11 November 2019 | DjMethod
A first-hand observational film
The Cave is not a didactic or information-driven documentary. It's an actively observational grounding of the audience into a truth you have to see to believe-a spiritual appeal to the senses. For every bomb we see almost hit us, we are spared a screen full of text. For every infant hand we see reaching up for the doctor's stethoscope amidst the chaos following a blast, we are spared a formal, scripted interview sit-down or sound bite. When we see a gassed group of children brought to The Cave to die and wrapped in tablecloths because there are no replacements available for their chemically-stained clothes, we are diverted away from more standard informative fare that attempts to describe the indescribable.
This is not about the state of the Syrian war. This IS the Syrian war, enclosed from both ends, with the relentless reverberations of warplanes flying above ground and the normalization of a day-to-day constant of fear.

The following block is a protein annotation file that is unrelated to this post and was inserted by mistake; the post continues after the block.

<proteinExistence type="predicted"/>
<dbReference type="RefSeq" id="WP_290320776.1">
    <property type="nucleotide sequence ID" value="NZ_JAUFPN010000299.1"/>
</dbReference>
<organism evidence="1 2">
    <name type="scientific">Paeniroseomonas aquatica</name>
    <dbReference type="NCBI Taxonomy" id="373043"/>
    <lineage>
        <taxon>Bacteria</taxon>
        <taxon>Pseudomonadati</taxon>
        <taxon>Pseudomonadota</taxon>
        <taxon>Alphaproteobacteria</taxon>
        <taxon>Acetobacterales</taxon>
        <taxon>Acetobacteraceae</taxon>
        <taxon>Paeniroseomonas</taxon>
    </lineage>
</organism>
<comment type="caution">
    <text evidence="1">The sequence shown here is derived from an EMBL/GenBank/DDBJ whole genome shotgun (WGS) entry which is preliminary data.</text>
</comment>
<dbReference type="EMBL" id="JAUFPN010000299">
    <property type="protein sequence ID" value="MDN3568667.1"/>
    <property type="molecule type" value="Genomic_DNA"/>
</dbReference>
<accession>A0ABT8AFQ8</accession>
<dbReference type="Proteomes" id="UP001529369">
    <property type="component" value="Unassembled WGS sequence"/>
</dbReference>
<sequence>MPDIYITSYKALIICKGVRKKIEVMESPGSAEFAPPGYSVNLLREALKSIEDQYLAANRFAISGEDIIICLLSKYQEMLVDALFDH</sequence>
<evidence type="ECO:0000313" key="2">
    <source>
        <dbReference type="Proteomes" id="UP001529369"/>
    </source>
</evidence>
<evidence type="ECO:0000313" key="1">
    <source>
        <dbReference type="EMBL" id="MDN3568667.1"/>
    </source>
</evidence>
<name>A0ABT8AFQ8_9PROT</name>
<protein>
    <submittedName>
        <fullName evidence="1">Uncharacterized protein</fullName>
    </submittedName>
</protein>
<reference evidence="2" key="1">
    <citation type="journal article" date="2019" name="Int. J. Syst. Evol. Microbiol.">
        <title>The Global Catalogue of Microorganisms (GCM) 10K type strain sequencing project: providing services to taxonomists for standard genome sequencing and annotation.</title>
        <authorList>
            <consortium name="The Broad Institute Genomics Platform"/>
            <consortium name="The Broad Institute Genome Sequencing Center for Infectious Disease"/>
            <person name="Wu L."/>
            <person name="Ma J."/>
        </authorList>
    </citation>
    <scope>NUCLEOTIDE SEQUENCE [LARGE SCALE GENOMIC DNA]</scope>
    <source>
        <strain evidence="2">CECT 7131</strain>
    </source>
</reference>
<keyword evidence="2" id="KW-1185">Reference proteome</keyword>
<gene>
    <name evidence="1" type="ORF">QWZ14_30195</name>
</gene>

Most impactful was the perspective of the pediatrician (the subject of the film). Through clinical training, physicians grow a callus for their patients. Intentionally so, to remain calm, collected, rational. But also unintentionally, to subconsciously remove themselves from the trauma children experience in front of them on a daily basis. Seeing Dr. Amani crack, it destroyed me. Locking herself in the room and weeping, waiting for the next wave, not knowing what's going to come next. "Come home," her father insists on voicemail. But the clinic depends on her. It would be nothing without her. We're reminded that heroes are human and vulnerable.
I felt physically beaten down leaving the theater. I had to play my "It's going to be ok" playlist. I am not sure if it will, but if Amani can help these children find some momentary faith, I think we can all do better.